Novel about racial injustice wins National Book Award

Leslie Kaufman / New York Times News Service /

Published Nov 18, 2012 at 04:00AM

Beating out an unusually competitive field, Louise Erdrich won the National Book Award for fiction Wednesday night for “The Round House,” a novel about a teenage boy’s effort to investigate an attack on his mother on a North Dakota reservation, and his struggle to come to terms with the violence in their culture.

Erdrich accepted the award in part in her Native American language. She said she wanted to acknowledge “the grace and endurance of native women.”

She added: “This is a book about a huge case of injustice ongoing on reservations. Thank you for giving it a wider audience.”

The book was published by Harper, an imprint of HarperCollins. Erdrich is the author of 14 novels including “Love Medicine,” which was published in 1984.

The competition for the fiction prize was considered particularly tight this year. Unlike recent years, when many little-known authors were nominated, the judges produced a high-profile slate of finalists, including Pulitzer Prize winner Junot Diaz, who was nominated for “This Is How You Lose Her,” and Dave Eggers, nominated for “A Hologram for the King.”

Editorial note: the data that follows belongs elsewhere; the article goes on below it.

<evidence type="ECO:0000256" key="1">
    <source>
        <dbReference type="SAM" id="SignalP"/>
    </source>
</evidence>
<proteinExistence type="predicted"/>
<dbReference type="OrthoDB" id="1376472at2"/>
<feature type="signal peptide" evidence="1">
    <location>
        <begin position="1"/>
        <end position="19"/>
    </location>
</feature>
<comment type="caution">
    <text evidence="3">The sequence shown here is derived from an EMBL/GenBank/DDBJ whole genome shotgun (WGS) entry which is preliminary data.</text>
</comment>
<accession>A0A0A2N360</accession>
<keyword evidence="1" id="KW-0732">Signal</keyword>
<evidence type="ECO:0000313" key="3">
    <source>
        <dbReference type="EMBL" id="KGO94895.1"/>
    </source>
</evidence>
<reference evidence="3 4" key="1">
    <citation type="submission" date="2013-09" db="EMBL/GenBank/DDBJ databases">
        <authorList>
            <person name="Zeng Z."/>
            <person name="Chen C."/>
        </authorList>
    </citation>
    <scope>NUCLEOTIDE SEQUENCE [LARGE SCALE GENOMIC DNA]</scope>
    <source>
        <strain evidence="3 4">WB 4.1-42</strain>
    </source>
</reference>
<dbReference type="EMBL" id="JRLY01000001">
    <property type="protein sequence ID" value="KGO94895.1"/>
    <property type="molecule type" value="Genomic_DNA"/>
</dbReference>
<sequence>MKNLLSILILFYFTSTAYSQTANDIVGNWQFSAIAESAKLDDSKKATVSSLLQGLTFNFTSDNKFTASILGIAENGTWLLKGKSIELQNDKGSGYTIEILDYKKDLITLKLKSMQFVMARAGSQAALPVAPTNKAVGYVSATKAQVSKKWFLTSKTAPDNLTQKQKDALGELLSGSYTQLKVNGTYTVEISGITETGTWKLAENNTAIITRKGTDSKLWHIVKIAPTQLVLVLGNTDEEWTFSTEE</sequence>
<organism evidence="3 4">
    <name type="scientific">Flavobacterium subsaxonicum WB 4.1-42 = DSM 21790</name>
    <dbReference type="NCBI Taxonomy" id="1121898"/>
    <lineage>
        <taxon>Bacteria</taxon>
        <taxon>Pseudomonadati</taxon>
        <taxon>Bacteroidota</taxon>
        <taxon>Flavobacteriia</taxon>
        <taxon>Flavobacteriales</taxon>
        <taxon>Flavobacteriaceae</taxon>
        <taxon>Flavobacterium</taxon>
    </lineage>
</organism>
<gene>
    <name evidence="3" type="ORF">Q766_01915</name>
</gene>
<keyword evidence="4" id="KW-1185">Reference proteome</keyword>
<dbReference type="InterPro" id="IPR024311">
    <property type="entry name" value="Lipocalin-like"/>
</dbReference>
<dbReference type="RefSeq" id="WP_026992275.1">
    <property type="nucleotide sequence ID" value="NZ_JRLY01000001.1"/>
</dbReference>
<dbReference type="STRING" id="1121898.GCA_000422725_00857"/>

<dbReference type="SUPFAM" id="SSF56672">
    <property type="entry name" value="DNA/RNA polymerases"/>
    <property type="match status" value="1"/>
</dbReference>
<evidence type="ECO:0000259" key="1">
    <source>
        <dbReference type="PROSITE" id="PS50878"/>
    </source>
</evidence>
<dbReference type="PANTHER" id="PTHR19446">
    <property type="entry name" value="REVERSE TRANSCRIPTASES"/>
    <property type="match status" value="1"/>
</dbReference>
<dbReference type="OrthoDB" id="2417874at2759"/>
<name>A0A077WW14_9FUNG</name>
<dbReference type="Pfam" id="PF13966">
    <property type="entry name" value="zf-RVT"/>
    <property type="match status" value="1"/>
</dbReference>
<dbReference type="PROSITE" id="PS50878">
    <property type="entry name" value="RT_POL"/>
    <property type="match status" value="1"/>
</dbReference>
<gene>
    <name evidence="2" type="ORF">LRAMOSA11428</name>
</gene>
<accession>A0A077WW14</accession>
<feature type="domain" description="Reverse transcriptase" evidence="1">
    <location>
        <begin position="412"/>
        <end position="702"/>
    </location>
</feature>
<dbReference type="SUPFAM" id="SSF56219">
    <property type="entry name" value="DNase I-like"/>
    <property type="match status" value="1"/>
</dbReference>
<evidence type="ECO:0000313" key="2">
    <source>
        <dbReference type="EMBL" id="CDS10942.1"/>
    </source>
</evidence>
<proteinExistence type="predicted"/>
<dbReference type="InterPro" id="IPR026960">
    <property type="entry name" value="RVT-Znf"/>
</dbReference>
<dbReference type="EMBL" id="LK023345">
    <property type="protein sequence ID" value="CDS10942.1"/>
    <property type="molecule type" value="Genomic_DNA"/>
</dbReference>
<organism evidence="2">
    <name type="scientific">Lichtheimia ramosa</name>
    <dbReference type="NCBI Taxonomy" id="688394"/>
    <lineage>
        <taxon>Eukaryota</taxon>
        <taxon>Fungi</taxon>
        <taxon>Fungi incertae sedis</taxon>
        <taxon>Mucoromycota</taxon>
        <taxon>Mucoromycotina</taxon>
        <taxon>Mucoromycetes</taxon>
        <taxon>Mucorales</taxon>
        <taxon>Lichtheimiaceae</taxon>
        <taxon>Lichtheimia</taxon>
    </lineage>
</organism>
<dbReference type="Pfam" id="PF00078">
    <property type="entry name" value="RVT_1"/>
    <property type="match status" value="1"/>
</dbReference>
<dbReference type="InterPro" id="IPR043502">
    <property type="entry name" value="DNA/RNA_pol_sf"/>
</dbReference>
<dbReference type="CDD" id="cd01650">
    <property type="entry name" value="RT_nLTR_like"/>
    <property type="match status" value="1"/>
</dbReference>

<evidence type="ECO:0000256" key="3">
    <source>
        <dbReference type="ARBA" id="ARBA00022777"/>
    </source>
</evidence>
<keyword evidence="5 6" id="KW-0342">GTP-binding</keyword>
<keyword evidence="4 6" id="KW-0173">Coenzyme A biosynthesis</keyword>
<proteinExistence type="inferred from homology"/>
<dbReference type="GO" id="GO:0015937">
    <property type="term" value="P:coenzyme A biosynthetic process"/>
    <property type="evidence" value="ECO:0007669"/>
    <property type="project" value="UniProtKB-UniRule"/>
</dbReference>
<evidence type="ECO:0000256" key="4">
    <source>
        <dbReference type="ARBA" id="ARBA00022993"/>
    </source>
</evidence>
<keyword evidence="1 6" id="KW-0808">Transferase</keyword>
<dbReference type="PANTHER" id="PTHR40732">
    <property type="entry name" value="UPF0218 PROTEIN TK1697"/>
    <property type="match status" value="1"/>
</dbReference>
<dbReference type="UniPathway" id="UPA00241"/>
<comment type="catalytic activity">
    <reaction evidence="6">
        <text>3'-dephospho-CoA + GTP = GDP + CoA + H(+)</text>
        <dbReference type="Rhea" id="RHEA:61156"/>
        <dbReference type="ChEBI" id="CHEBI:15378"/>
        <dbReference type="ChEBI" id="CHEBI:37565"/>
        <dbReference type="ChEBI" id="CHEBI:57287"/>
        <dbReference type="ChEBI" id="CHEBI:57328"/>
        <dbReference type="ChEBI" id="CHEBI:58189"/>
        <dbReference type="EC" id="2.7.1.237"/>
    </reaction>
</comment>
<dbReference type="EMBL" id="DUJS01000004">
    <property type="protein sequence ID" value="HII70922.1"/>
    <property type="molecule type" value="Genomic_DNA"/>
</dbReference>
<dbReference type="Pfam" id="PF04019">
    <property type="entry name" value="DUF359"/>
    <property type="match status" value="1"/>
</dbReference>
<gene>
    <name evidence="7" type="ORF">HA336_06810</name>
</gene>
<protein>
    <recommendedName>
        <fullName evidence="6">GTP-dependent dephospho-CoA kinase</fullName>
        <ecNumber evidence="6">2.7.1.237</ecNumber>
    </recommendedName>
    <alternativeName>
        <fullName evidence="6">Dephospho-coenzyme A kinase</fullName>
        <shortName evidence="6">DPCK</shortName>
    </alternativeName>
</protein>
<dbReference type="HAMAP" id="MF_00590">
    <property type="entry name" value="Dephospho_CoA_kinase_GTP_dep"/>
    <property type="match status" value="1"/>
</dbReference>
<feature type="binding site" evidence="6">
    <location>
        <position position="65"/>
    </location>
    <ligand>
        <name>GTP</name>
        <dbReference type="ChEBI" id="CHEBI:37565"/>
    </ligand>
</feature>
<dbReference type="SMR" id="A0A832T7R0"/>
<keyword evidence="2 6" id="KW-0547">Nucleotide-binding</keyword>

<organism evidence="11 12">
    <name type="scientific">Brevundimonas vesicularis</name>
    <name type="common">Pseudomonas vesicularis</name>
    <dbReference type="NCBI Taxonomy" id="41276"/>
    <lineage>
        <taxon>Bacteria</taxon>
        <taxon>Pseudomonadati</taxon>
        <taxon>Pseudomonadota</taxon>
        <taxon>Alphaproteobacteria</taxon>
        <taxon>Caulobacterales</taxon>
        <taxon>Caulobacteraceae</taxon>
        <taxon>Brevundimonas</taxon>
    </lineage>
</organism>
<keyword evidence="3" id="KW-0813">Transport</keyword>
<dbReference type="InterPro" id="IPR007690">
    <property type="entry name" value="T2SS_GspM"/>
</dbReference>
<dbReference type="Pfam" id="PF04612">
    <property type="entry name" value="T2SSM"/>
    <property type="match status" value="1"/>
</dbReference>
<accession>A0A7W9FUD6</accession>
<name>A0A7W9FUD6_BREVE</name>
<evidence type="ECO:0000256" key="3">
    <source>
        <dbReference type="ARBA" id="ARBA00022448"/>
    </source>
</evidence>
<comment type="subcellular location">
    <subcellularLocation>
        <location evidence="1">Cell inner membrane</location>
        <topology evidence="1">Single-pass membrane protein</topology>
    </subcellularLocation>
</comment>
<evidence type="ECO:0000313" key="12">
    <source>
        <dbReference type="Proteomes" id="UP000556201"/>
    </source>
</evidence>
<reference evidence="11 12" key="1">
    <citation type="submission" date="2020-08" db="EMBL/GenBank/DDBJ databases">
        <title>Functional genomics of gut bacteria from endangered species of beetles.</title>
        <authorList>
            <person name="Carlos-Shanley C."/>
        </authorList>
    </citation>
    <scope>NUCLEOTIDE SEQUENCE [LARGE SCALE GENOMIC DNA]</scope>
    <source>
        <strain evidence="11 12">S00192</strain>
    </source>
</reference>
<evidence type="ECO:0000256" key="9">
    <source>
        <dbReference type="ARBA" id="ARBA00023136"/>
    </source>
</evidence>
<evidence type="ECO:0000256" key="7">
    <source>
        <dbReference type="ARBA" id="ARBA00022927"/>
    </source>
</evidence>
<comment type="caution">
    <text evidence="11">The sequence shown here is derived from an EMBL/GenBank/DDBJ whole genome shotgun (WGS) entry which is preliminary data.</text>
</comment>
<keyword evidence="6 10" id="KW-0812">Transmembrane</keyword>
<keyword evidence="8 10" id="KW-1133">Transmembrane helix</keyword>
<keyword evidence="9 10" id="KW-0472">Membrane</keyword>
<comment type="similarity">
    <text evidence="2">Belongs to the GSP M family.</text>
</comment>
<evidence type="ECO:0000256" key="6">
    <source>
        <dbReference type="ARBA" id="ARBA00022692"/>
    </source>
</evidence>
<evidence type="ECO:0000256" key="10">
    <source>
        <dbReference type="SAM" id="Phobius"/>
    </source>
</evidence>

The nonfiction category was every bit as competitive and featured established authors like biographer Robert Caro and the late Pulitzer Prize-winning journalist Anthony Shadid, who wrote for The Washington Post and The New York Times.

It was won by Katherine Boo for “Behind the Beautiful Forevers: Life, Death, and Hope in a Mumbai Undercity.” In her book, Boo tells of the heart-rending struggles of slum dwellers living in the shadow of luxury hotels in India.

“If this prize means anything,” she said in her acceptance speech, “it is that small stories in so-called hidden places matter because they implicate and complicate what we consider to be the larger story, which is the story of people who do have political and economic powers.”

Celebrating its 63rd year, the National Book Awards packed some 670 attendees into the elegant Cipriani on Wall Street.

To be eligible for an award, a book must have been written by a United States citizen. Winners received $10,000 and a bronze statue.